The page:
It could be that 2011 will go down in the books as the year when even the lowest of “low-information” voters realized, thanks to the Occupy Wall Street movement, that government has become dysfunctional because the interests of our elected officials are at odds with the interests of the electorate:
From its inception, OWS has focused on the concept of legalized bribery, as the continually rising cost of a political campaign – an average of $1.4 million for a successful House run, up fourfold in real dollars since 1976, and nearly $10 million for a Senate seat – has been largely subsidized by wealthy donors, corporations and special interests, in return for legislation that favors their interests. It’s a form of regulatory capture that most first-world democracies outlaw as corruption, but that Americans know as “the way things are,” along with “ask your doctor” pharmaceutical ads and campaigns pitching products directly to young children. The result is an almost total lack of confidence in our elected officials, as reflected by Congress’ almost impossibly low 9 percent approval rating.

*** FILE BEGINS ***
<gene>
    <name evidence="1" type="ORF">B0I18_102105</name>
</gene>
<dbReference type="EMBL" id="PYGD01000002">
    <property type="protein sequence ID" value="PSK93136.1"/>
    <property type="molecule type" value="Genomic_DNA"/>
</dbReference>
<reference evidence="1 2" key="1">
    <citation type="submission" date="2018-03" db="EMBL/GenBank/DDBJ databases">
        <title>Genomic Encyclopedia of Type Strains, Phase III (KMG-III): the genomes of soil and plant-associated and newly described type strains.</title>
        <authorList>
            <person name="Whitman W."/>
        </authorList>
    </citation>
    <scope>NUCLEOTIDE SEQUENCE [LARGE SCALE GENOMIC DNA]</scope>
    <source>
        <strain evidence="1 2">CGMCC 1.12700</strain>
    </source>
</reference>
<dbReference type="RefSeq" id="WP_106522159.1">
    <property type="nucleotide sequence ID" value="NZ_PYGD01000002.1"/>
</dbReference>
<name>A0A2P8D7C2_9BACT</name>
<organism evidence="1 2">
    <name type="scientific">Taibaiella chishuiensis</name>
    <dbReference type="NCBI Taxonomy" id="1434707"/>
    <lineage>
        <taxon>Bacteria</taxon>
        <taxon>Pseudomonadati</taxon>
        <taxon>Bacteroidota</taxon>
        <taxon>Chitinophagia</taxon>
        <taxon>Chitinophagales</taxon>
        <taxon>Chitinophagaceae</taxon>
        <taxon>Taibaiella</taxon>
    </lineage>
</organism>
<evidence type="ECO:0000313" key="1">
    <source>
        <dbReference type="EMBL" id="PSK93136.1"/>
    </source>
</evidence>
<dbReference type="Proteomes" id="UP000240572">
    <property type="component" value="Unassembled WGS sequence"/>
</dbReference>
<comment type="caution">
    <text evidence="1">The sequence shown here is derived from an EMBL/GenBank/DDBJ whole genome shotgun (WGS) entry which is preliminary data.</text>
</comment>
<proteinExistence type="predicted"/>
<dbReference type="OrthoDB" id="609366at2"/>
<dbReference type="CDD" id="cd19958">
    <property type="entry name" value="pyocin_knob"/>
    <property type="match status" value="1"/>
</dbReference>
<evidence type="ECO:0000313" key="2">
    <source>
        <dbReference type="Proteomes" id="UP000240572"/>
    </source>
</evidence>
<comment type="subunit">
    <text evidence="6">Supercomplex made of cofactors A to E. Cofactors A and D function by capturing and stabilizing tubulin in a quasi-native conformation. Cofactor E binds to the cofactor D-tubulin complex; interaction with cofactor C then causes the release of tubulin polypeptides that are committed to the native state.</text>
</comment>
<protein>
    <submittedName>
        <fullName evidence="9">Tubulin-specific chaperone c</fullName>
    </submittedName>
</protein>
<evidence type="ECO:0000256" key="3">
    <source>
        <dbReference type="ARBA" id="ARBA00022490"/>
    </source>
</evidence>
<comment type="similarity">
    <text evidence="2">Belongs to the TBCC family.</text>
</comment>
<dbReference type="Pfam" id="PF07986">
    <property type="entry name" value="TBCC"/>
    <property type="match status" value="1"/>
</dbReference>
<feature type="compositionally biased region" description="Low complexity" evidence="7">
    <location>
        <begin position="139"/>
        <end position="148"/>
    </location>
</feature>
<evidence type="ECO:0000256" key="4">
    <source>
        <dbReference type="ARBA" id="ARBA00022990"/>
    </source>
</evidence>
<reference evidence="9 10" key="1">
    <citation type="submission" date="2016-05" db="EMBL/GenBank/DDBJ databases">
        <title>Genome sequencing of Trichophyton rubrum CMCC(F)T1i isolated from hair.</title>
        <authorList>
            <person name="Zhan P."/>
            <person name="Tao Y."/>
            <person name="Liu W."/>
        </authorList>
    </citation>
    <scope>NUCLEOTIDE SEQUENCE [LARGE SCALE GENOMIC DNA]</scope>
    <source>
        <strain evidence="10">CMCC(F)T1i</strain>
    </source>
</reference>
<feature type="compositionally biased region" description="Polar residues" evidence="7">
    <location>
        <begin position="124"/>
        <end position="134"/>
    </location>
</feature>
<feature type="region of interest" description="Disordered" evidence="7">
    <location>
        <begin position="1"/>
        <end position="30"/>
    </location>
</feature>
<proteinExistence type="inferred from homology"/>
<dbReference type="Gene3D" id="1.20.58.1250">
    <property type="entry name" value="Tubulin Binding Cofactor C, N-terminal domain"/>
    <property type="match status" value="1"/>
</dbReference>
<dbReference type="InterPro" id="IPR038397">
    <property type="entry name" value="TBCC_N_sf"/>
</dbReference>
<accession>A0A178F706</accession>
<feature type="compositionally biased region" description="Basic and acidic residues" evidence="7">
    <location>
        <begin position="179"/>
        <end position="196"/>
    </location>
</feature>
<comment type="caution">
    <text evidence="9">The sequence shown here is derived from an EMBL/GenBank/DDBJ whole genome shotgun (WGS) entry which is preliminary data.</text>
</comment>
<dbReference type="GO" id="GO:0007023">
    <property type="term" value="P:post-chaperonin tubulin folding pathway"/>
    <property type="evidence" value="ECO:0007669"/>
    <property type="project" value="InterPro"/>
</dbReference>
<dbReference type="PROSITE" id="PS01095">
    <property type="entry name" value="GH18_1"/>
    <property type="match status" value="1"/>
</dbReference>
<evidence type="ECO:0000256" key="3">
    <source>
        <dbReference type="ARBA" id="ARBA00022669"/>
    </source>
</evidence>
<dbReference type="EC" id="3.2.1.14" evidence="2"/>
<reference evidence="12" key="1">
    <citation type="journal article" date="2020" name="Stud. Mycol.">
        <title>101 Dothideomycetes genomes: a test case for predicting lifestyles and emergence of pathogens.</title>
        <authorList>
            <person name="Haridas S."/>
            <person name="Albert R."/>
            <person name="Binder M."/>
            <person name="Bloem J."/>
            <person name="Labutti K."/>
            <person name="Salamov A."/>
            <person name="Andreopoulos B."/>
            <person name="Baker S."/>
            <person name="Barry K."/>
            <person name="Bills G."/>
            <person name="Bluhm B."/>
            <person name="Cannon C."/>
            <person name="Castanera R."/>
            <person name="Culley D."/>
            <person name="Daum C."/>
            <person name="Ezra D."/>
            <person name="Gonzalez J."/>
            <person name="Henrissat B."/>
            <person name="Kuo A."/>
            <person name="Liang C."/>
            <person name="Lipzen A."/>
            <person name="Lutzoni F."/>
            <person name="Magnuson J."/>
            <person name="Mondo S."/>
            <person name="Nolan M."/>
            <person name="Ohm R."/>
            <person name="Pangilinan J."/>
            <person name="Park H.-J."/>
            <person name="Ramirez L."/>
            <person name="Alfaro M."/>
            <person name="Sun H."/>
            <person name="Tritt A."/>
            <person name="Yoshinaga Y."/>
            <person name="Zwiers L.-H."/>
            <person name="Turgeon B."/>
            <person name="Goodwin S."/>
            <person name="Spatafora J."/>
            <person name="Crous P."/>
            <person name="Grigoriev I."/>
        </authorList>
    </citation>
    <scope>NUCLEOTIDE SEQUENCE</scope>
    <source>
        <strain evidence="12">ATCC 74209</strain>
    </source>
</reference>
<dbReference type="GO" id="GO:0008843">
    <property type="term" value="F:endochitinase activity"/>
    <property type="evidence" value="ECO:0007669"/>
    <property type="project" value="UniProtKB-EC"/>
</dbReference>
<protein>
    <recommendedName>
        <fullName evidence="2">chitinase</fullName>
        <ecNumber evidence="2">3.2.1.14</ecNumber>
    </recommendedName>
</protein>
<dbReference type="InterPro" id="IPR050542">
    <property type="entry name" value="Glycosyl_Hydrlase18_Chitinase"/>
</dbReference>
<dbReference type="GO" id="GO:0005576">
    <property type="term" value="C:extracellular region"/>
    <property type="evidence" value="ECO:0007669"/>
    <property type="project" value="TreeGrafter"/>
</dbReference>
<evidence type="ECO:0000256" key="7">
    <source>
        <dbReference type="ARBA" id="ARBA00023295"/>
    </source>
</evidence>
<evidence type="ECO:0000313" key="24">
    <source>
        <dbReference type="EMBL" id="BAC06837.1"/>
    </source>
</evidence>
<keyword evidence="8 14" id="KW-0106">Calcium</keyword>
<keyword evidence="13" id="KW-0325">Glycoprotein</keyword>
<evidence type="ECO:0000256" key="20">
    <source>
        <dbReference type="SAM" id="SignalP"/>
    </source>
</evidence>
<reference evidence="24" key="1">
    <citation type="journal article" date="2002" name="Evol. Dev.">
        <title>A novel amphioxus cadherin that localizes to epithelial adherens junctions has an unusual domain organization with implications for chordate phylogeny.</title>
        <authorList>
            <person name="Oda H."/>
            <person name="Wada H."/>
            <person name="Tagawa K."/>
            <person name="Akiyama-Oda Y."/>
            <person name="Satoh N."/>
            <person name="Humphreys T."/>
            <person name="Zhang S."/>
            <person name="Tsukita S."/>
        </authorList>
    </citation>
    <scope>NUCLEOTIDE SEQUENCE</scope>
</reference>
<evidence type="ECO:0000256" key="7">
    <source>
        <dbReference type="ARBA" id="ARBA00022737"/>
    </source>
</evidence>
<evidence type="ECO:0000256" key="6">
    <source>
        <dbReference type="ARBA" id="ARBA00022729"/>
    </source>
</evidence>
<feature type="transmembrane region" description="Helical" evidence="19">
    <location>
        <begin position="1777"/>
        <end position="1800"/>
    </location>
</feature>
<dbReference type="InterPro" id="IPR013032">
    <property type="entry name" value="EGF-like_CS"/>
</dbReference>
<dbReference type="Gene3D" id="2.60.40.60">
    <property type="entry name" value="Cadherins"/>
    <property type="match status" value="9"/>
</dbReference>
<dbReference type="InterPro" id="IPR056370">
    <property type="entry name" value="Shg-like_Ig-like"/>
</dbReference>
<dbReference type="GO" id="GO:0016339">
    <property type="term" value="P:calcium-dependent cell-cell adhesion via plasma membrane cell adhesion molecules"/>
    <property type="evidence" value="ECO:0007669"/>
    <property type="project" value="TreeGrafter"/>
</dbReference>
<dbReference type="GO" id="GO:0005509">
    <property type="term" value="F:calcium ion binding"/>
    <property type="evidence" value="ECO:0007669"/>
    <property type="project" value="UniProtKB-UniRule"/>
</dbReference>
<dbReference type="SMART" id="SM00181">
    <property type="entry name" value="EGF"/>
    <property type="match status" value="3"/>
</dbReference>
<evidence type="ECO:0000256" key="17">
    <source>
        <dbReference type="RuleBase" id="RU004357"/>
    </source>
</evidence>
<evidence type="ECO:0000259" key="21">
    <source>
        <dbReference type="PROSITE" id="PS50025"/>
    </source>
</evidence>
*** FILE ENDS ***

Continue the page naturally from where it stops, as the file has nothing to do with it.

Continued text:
The fact that Congress is moving away from the rest of the public is exactly why Occupy Wall Street has found such a giant hole in the political conversation to step into, and why our national representatives have kept their distance even when polls showed the public responding powerfully to our complaints and slogans. In a true market of political ideas, we’d have been prime targets for coopting. Instead, President Obama works “99 percent” into his speeches, and business as usual continues…
Despite such indifference, Occupy Wall Street resonated where previous protests petered out by creating and holding a physical space where it was impossible to avert one’s gaze… The 99 percent rediscovered the collective power of our voice, and started using it to make a whole lot of noise… In 2012, expect to hear more of that noise from Occupy the Caucuses and Occupy Congress. Money talks, but we do too.
Good diagnosis. Now it’s time to start working on a cure.